The Carolina Hurricanes said the NHL's postponement of two games this week was not based on the prestige of the players who are currently on the league's COVID related absence list.
The Hurricanes have five players on that list, including key forwards Jordan Staal and Teuvo Teravainen and their top defenseman Jaccob Slavin. Forwards Warren Foegele and Jordan Martinook are also unavailable.
"I guarantee this wasn't about the quality of the players," said Carolina general manager Don Waddell. "The NHL is not going to care about who's in or who's out from our end. The concern is when you have that many players at one time that are either positive or in the contract tracing, the fear is that it can come through the locker room. That's why the NHL made the decision with our doctors and the league doctors to just take these days and shut it down."
An NHLPA source told ESPN this week that the decisions to postpone games are not tied to the quality of player that are unavailable, but rather on the direction of medical experts regarding overall risk to teams.
The Hurricanes have four players isolating in a Nashville hotel.
"We've got guys that are in their hotel room in Nashville and can't even move. It's brutal. I feel for those guys," said coach Rod Brind'Amour.
Waddell expects the Hurricanes will be able to reopen their training facilities by the weekend, although the groups using them could be limited in size. Carolina's games against Nashville this past Tuesday and against the Florida Panthers on Thursday and Saturday were postponed. Their next game is Tuesday at home against the Tampa Bay Lightning.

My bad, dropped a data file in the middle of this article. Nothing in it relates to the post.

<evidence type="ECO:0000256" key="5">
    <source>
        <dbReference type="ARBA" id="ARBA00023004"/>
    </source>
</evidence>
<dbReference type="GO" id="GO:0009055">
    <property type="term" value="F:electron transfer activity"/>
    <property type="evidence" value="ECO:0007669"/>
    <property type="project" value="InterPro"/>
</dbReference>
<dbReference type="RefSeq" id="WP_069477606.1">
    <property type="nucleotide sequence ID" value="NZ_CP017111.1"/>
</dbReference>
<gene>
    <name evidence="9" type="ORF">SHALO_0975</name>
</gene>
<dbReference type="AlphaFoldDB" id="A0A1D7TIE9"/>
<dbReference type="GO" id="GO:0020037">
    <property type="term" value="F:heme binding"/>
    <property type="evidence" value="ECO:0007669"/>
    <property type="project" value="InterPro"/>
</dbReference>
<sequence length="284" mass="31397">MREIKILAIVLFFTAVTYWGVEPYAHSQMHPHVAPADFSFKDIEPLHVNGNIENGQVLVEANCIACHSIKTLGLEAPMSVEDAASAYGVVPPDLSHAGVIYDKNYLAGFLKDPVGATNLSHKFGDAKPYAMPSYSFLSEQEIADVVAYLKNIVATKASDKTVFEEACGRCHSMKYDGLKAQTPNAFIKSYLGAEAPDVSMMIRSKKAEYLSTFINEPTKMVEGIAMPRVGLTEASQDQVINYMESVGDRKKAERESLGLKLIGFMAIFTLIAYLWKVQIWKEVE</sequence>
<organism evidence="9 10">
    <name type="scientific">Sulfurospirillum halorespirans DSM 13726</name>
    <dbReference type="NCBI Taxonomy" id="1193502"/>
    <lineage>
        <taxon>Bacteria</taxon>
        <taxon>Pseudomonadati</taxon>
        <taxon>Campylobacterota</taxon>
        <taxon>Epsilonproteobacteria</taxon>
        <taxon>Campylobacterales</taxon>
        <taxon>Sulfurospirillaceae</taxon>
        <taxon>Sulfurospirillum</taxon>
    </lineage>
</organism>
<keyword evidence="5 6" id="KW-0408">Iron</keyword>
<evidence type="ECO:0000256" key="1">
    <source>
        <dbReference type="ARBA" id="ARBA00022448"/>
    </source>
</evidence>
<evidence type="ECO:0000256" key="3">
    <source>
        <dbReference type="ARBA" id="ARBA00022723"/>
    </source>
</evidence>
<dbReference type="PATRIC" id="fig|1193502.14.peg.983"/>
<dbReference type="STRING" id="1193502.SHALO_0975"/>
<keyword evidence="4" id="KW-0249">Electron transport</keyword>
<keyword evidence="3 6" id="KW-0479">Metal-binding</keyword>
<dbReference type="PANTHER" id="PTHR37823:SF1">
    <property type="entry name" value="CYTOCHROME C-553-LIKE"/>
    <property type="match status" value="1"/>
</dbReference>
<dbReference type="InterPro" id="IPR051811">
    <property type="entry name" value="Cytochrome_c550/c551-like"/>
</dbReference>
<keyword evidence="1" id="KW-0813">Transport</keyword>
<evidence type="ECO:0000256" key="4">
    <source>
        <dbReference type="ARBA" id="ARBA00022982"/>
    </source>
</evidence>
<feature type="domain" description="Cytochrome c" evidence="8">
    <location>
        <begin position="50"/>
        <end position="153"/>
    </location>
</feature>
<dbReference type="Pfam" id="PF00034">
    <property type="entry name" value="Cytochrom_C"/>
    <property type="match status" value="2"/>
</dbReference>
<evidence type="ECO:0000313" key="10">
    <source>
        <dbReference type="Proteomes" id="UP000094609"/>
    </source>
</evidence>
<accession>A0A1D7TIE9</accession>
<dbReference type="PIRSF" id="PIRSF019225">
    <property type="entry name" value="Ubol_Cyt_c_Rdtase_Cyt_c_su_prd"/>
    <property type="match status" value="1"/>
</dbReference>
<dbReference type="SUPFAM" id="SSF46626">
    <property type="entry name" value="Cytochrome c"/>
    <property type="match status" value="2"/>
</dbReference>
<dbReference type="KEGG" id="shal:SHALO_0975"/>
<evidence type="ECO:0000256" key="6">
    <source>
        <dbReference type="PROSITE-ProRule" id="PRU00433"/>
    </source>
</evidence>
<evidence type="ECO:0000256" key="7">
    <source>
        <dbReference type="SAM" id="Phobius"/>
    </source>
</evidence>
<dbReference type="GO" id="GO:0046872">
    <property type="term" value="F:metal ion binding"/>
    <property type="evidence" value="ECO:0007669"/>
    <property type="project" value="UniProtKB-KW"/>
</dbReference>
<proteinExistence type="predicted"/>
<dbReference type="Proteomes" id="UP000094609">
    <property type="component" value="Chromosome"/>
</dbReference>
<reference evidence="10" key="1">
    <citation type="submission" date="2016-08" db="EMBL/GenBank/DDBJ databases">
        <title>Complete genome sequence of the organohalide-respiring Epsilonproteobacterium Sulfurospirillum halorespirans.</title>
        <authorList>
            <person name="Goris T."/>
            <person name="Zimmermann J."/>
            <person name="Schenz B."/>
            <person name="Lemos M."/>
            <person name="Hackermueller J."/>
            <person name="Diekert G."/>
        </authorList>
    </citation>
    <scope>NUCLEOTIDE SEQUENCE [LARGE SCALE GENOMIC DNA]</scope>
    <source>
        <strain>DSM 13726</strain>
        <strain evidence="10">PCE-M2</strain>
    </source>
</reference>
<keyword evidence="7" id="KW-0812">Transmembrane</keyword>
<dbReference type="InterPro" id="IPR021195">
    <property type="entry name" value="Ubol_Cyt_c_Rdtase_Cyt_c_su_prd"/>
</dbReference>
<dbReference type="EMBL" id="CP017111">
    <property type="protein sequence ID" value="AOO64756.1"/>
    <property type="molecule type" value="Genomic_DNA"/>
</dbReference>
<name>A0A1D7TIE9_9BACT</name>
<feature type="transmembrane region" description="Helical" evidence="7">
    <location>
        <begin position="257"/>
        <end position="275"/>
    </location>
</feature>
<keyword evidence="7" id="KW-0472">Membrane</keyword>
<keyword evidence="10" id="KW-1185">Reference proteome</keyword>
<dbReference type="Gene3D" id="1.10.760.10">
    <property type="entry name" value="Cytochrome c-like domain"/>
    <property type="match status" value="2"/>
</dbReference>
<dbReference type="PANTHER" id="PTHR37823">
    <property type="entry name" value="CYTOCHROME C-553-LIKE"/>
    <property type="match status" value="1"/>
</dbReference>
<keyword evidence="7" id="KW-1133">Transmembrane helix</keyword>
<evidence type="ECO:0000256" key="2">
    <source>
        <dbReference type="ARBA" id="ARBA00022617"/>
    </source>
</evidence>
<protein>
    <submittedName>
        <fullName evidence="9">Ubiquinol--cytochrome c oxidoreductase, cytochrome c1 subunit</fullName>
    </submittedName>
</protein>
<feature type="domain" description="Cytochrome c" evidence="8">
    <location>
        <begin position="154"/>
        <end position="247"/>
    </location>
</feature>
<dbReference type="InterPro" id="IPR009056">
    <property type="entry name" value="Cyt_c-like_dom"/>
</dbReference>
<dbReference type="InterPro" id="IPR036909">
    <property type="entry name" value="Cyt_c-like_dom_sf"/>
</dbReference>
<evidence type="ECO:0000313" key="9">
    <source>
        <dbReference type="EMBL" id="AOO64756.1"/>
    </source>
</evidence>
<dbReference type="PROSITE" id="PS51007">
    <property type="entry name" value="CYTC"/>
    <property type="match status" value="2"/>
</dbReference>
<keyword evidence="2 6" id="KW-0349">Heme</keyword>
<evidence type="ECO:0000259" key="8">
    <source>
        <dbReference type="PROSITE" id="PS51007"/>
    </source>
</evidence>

Brind'Amour expressed concern about how this interruption in the season will impact the team.
"That's the great unknown. I don't think anybody really knows," he said. "It's not ideal. We all understood there was a chance something like this was going to happen. It's how you deal with it. Are we going to be in tip-top shape coming out of this? Probably not. We've going to have to figure different ways to make up for the time we lost."
As far as rescheduling the missed games, Waddell said "we definitely have places where we can put them in" their schedule. But with the Central Division's scheduling already getting complicated with the Hurricanes and Dallas Stars getting multiple games postponed due to COVID-19, he said the possibility to jamming five games into seven days is a real one.
But Waddell said the NHL has drawn a line at playing three games in three nights, at least for the moment.
"The conversations I had with the league today is that they want to avoid three games in three nights. It's the league's strong opinion, and I think most teams would agree, that three games in three nights puts your players at risk for more injuries," said Waddell. "The league's going to do everything it can to avoid it."
The Hurricanes announced that they've installed COVID-19 rapid testing machines at their arena, originally to test officials and off-ice crew members. Waddell wasn't sure if they would use them for the players as well. "The NHL hasn't said this is something we're going to do," he said.
Brind'Amour said the team was frustrated that they tried to follow protocols and guidelines and still ended up with an outbreak.
"I think they've done the best they can. I think everybody has. You always want to err on the side of caution. We've done all the protocols. I think we did a great job. And it didn't matter: It got into our room," he said.